So, the Lord wants to gain by the measure of faith he has given us. Now notice, the gain is quantifiable. You should know how much the measure of faith given to you has gained. The servants, in this parable, knew how many pounds they had gained.
The question is, “How does the Lord gain by the faith we have been given and how do we compute that gain?” He gains by us:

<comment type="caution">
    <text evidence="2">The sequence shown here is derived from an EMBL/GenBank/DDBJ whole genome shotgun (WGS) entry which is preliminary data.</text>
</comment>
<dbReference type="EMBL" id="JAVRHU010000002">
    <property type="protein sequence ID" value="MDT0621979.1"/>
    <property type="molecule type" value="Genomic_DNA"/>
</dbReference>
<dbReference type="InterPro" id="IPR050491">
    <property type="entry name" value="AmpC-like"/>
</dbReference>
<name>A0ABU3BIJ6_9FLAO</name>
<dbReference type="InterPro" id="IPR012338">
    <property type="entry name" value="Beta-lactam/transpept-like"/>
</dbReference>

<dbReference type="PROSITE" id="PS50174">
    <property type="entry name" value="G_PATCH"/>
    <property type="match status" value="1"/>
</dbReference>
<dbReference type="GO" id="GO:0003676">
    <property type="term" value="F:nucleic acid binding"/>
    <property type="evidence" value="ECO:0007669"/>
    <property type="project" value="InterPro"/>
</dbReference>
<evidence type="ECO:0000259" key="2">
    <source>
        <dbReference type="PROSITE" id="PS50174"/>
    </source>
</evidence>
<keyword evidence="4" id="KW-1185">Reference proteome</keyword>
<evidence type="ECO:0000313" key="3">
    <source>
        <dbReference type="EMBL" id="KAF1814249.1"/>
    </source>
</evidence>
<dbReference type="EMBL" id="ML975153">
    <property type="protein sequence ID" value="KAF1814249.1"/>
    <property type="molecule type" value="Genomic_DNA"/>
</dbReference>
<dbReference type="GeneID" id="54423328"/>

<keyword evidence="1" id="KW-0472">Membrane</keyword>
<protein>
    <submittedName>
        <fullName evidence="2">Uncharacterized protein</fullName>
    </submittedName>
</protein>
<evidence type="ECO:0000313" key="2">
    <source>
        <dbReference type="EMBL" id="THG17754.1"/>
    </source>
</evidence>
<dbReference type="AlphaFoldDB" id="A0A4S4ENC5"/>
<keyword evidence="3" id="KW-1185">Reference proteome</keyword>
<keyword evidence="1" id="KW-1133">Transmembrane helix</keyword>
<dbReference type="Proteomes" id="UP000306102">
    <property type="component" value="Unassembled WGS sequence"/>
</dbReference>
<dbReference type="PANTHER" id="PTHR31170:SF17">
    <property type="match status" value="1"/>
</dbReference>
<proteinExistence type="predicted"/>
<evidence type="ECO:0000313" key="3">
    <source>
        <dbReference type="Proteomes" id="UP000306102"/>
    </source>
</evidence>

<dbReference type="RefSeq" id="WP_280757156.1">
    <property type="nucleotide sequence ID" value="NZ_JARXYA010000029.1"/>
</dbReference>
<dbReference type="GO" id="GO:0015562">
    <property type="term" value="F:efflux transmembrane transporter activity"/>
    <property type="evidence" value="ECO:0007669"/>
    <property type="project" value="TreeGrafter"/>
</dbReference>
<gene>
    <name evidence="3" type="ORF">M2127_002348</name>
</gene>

Occupying – Lk 19:13 Jesus said, Occupy till I come. That means that you are to be occupied with that pound, that measure of faith he has given you [his pound]. Go back to the context of Rom 12:3. Rom 12:1-2 tells us not to be conformed to this world but to be transformed by the renewing of your mind. When you were first saved, you were occupied 100% with you and your stuff. After you were saved and began to grow in the grace and the knowledge of the Lord through preaching, teaching and desiring the sincere milk of the word [1 Pet 2:2; Rom 10:17], you began to transform. You became more occupied with the Lord and his stuff. Today, you can say, “I was involved this much in my own stuff at first [conformed to the world] but now I am involved this much with you, Lord [transformed].” You can quantify how much you have transformed due to the measure of faith in your life since you’ve been saved. Paul was 100% transformed. Demas wasn’t because he loved this present world [2 Tim 4:10].